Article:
Toyota Celica (T180): Our Analysis
It has gone through countless changes, modifications, and even competed in rally.
We can't leave the Toyota Celica without taking a look at its (arguably) best generation ever; the T180.
The Toyota Celica T180 Series
In the late 1990’s, the Toyota Celica underwent another sea-change when it was completely redesigned. This time round, the car received the all-new Super Round organic styling that Toyota engineers were at some pains to point out, improved structural strength without adding weight, upgraded wheels and tires, and more power and an improved cooling system for the GT-Four (US: All-Trac). 4-wheel steering was also introduced, but only for the Japanese market.
The new generation Celica also saw new model designations, and as with the previous iteration, models were branded differently for the various markets they were exported to, with the Japanese market receiving the lion’s share of the major developments. Below are some details of the new models in the fifth generation of the Toyota Celica.
Models in the Japanese market.
The new Japanese models included the S-R, Z-R, both with 3S-FE engines, the GT-R, and the Active Sports, which was the test-bed for the newly-developed Toyota Active Control Suspension. Both the GT-R and the Active Sport came with 3S-GE engines; however, the Japanese version of the GT-Four was fitted with the 3S-GTE engine that boasted an air-to-air intercooler and the CT26 turbocharger that eliminated exhaust gas interference.
This version of the 3S-GTE engine produced 165 kW (221 hp), and 304 Nm (224 lb/ft) of torque, as the result of reprogrammed ignition mapping, and ceramic turbine wheels in the turbo charger. The permanent 4WD system in the new GT-Four featured a viscous coupling limited slip centre differential, coupled to a Torsen rear differential. This version of the GT-Four featured in TV commercials shot in Japan to promote the new styling Super Live Sound System.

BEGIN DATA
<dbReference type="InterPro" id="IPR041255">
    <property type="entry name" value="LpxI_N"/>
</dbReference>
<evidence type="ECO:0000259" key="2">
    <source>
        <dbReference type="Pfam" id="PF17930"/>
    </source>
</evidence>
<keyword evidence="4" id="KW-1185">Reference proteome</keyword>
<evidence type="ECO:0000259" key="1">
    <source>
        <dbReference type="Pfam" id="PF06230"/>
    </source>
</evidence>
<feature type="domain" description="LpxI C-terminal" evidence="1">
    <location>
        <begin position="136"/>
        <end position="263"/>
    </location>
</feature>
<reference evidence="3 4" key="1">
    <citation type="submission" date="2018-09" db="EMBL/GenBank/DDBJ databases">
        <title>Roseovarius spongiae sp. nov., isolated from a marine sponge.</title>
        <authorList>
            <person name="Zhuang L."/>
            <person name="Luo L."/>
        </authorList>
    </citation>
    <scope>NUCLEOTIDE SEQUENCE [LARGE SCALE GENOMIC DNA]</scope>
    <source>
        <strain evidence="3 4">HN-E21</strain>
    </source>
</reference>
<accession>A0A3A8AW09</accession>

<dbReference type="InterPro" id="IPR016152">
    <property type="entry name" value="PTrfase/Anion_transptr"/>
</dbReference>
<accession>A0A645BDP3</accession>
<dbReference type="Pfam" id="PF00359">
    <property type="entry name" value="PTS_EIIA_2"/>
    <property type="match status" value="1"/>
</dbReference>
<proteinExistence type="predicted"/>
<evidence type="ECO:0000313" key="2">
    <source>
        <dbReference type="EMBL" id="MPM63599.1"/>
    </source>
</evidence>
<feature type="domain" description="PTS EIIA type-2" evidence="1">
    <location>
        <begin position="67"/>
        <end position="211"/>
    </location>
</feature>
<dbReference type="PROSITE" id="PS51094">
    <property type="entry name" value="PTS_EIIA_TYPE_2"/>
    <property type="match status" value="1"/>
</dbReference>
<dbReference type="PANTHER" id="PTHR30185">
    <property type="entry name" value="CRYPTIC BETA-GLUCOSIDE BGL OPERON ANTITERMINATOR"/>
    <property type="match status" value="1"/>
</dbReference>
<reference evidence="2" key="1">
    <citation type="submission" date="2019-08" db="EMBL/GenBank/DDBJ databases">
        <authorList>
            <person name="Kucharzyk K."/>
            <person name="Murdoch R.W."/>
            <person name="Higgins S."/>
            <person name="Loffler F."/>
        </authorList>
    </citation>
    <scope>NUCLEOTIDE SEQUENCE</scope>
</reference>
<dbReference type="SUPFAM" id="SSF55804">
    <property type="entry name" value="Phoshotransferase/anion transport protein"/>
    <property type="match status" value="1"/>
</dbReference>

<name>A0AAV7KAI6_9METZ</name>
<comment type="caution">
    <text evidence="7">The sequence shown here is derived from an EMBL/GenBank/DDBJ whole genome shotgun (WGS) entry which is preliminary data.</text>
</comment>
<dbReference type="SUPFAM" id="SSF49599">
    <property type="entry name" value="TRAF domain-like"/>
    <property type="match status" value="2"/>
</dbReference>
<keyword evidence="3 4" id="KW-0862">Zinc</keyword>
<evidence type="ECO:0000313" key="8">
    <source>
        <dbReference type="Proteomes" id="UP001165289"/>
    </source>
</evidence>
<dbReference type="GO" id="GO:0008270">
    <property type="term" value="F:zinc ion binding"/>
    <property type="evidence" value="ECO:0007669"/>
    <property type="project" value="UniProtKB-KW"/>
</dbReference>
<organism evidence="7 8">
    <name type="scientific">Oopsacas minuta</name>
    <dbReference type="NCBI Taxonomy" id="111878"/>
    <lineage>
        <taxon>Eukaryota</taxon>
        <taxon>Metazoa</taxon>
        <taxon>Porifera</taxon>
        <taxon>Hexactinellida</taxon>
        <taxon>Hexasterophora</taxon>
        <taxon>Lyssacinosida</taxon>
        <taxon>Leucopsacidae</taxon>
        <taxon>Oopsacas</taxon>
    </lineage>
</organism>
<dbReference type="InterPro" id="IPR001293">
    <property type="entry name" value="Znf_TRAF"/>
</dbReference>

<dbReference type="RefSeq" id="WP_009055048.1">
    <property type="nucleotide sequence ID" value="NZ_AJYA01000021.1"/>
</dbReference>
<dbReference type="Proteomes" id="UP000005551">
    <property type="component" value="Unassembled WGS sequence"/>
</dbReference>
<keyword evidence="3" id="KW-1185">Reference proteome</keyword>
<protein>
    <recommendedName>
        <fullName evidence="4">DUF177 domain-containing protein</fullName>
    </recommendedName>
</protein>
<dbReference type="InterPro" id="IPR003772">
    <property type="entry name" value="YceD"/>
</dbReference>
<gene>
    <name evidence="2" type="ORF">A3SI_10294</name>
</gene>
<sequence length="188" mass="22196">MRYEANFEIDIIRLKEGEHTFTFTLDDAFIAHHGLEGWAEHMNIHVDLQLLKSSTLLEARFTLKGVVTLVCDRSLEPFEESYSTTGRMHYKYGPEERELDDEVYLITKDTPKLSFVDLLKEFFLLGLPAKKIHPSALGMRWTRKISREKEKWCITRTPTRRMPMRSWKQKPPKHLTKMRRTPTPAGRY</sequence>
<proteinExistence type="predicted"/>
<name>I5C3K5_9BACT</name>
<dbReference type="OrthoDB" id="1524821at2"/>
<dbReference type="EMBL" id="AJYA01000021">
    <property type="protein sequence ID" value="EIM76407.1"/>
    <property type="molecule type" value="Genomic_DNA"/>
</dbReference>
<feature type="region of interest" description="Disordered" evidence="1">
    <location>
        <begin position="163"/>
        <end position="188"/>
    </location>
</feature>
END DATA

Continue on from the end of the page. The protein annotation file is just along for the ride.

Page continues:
Models in the North American market.
One major difference between North American market cars and those offered in other markets were the fixed door mirrors, and amber corner lights, as opposed to clear corner lights and folding mirrors on all other models in all other markets. All American models also featured air bags for the driver.
North American model designations were the ST for the base model, which featured the 1.6 L 4A-FE engine, the GT and GT-S which were fitted with 2.2 L 5S-FE engines, but with tuning tweaks to the engine in the GT-S that produced 5 hp (4 kW) more than the GT. The All-Trac Turbo (GT-Four) was offered improved 3S-GTE 2.0 L engines, which produced a respectable 200 bhp (149 kW; 203 PS) and 200 lb/ft (271 Nm) of torque.
In addition, both the GT-S and export market GT-Four / All-Trac cars were offered as wide-bodied Lift backs, with the “wide” deriving from the aggressively flared fenders.
Models in the European Market.
All of Europe received only three models- the 1.6 L ST-i, the 2.0 L GT-i, and the GT-Four. A Cabriolet version of the GT-i was available, but only in a few local European markets, while in Britain only the 2.0 GT-i 16 Liftback and GT-Four were offered officially. The wide- bodied 2.0 GT-i 16 became available only in the Netherlands and Belgium for sale during the 1992 model year, although this version was nothing but a stock GT-S fitted with a 3S-GE engine.
Models in the Australian Market.
Australian market cars were generally less well appointed than American and Japanese models, and in Australia the available models were the SX Coupe, the SX Liftback, and the GT-Four. Australia also received a small limited edition of 150 GT-Four Group A Rallye cars.